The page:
In a previous post, I mentioned a 1,000 acre plantation on the Mattaponi River in King and Queen County called "Melrose."
This tract was originally patented by Chickley Corbin Thacker, and appears under his name in the 1704 rent roll for King and Queen County. Thacker was clerk of the court of K&Q until his death in 1730. His estate was administered by his brother Edwin of Middlesex County, who offered the plantation for lease in the 10 Jun 1737 edition of the Virginia Gazette: "To be Lett by the Subscriber on reasonable terms a large brick house in King & Queen county about 3 miles below the courthouse and with any quantity of land that shall be desired under 1000 acres."
The results of the advertisement are not known, and the title to this property remains unknown until in 1768 another advertisement in the Virginia Gazette announcing the property was to be auctioned. At that time, Melrose belonged one EDWARD VASS or VOSS (name appears in records in both variants) who advertised it for sale in the Virginia Gazette on 19 Jan 1769: "To be sold Tuesday the 16th of February next, if fair, if not the next fair day, on the premises to the highest bidder near one thousand acres of land pleasantly situated on the Mattapony River in King & Queen County; in good order for cropping with the following improvements: a two story brick house with four rooms on a floor; all necessary houses; a large apple orchard; a good fishery and a large wild oat march [sic] with the stock and fodder."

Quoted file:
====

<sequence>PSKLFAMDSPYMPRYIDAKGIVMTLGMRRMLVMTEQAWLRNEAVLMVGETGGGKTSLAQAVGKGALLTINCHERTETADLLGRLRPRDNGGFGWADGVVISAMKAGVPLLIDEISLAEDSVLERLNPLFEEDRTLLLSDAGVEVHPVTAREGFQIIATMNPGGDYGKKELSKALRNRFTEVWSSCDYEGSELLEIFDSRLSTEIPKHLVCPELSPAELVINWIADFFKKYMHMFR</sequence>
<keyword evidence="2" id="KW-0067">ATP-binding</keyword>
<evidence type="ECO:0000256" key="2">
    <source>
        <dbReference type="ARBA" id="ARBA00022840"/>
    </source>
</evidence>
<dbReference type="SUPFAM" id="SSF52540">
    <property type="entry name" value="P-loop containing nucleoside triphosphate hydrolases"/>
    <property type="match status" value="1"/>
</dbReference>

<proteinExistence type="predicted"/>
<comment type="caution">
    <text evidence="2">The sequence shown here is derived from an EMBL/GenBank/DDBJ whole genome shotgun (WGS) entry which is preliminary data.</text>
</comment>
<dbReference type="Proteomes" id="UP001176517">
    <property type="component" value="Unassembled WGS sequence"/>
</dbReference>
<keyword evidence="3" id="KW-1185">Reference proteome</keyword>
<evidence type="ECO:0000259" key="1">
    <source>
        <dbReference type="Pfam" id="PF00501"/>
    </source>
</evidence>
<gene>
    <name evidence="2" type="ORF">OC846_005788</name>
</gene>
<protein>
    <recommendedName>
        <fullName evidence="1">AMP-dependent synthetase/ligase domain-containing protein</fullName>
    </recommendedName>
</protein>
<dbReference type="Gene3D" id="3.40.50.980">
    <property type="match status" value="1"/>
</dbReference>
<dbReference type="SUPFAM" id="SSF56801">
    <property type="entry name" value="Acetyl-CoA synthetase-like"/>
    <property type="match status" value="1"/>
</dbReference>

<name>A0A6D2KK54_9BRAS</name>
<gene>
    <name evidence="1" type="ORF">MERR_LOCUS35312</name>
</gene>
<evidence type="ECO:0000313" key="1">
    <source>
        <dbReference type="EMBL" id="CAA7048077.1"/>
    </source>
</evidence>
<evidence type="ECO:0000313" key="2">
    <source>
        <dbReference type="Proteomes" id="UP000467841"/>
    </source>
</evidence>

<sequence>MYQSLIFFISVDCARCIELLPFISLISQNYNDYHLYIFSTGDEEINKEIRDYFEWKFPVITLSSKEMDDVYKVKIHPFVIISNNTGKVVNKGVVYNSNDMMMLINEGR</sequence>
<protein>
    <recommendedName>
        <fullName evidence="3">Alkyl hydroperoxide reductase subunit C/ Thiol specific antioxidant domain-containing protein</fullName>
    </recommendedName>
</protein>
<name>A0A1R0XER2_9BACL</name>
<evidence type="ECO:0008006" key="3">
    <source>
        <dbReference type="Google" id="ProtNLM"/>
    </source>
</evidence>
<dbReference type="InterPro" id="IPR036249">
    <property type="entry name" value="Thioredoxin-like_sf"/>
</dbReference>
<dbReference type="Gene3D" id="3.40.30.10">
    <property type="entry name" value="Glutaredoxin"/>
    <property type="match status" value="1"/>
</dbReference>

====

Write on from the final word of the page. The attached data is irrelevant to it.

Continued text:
Edward VASS was a grandson of Col. Robert Brooke of Essex County, and his mother, Elizabeth Brooke, had received a fourth share of Col. Brooke's estate. [see below] Evidence suggests VASS acquired the Melrose plantation because of his family connections along the Mattapony River. It is not known from whom he got it or to whom he sold it.
The next known owners of the Melrose tract were Garrett and Hawkins, for in 1820, Thomas Claiborne Hoomes with 300 acres which the Tax Returns show he had of the above named grantors: From Humphrey Garrett 191 acres and from Hawkins 99 acres. In 1819, the land of Francis Rowe consisted of 140 acres next to Alden Hart (Truehart) and 317 1/2 acres derived from Hawkins and adjacent to the lands of J.G. Rowe who lived at Liberty Hall. Thomas Claiborne Hoomes made his will on the 28th day of January 1821 and it was proved at Quarterly Court on the 12th day of March 1821, in which he disposed of his personal property and real estate. Hoomes had married Betty, daughter of Robert Pollard, and for her second husband, she married Alexander Fleet of Melville, King and Queen County. In his will, Hoomes gave his wife Betty Hoomes his farm Melrose, by that time containing about 300 acres. His will noted: "I lend my farm whereon I now reside containing little over 300 acres called Melrose with its appurtenances to my dear wife Betty during her life and after her death I give the said land to my brothers Benj. P. (Hoomes) and John (Hoomes) and sisters Maria and Martha (subject to the trust hereafter mentioned as to theportion of my brother Benjamin) in fee simple."